Baume et Mercier
|Type||Subsidiary of Richemont|
|Key people||William Baume & Paul Mercier, Founders
Alain Zimmermann, CEO
Baume et Mercier (French pronunciation: [bɔm ˈe mer-sjej], bawm AY mayr-syay) is a Swiss luxury watchmaking company founded in 1830. It is owned by Richemont, and with Cartier and Piaget they make up the core of the group. This company is represented in 75 countries and produces around 200,000 watches a year. The most important markets are in Europe, especially Italy, Spain and France. Baume et Mercier is distributed by 220 retailers worldwide and has established itself as a manufacturer of sporty chronographs.
In 1830 the Baume family opened one of the first comptoirs horlogers (watch shops) in the Swiss Jura region in the village of Les Bois. “Frères Baume” soon became a major watch company, thanks to the commercial flair and rigorous industrial methods of the two brothers, Louis-Victor and Joseph-Célestin Baume, who strictly followed their motto: “Accept only perfection. Only manufacture watches of the highest quality.”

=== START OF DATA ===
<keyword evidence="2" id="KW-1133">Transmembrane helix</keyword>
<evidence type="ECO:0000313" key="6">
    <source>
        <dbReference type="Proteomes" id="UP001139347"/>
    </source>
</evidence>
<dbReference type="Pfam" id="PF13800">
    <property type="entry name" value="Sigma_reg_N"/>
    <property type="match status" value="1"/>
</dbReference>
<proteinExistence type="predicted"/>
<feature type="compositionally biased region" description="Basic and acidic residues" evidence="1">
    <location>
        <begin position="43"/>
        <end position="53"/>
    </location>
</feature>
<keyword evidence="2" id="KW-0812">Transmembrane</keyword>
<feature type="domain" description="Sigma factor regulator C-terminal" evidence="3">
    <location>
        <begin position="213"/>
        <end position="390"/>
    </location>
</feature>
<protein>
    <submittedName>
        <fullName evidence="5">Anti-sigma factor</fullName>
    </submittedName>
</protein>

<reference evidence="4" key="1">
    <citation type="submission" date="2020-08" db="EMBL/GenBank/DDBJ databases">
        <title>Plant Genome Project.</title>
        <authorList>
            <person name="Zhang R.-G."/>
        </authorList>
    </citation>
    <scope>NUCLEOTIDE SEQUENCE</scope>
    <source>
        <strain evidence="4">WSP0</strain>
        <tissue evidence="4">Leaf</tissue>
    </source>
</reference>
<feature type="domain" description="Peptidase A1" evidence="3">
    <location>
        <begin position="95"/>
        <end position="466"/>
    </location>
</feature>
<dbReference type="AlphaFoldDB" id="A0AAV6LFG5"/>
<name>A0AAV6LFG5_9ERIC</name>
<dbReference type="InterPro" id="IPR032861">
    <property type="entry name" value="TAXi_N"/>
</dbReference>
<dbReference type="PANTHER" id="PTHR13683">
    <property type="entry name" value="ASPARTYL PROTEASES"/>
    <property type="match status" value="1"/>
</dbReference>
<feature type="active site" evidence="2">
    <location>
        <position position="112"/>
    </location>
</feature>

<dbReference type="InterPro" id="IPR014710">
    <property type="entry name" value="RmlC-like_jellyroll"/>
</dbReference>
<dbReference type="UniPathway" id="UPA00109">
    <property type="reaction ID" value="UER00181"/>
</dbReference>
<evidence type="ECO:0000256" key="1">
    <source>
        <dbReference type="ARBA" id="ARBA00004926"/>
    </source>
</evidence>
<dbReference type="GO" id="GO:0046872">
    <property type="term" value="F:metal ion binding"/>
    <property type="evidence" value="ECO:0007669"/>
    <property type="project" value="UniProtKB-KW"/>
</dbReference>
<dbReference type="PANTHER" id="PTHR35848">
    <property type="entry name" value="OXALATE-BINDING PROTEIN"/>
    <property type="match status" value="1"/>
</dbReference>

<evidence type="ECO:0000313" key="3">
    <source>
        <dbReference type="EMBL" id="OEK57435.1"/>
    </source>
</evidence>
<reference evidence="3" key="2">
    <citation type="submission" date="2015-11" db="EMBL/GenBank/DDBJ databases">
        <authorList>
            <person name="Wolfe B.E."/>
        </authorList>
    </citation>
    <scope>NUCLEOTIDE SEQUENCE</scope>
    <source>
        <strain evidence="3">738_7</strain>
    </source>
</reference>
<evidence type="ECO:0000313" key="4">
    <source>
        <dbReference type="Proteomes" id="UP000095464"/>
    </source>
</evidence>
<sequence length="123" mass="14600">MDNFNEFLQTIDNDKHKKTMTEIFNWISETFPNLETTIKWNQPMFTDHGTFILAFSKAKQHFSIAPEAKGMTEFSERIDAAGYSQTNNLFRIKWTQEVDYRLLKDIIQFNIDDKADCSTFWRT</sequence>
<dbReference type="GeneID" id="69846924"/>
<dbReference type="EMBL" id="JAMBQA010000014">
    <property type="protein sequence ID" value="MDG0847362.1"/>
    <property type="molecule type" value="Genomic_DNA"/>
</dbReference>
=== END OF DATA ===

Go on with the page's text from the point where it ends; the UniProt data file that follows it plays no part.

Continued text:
From the beginning, the objective of the “Frères Baume” company was to make high-quality traditional watches enriched by various technological breakthroughs of the era. The Baume family were equally innovative commercially, when one of the two brothers, Joseph-Célestin, set up a branch in London named “Baume Brothers”. Baume Brothers rapidly expanded throughout the British Empire, from India through Singapore and Burma to Africa, and even became a pioneer in selling watches in emerging markets such as Australia and New Zealand.
By 1876, when the second generation took over, “Frères Baume” had already acquired a solid international reputation for its simple watches, chronographs and Grand Complication models, including minute repeaters, calendars and tourbillons. The company management was again shared by two brothers, sons of the co-founder, Louis-Victor. Alcide Baume was in charge of production in Les Bois, while Arthur Baume was based in London and handled international marketing. The company soon set up branches in Geneva, Switzerland and Philadelphia, in the United States.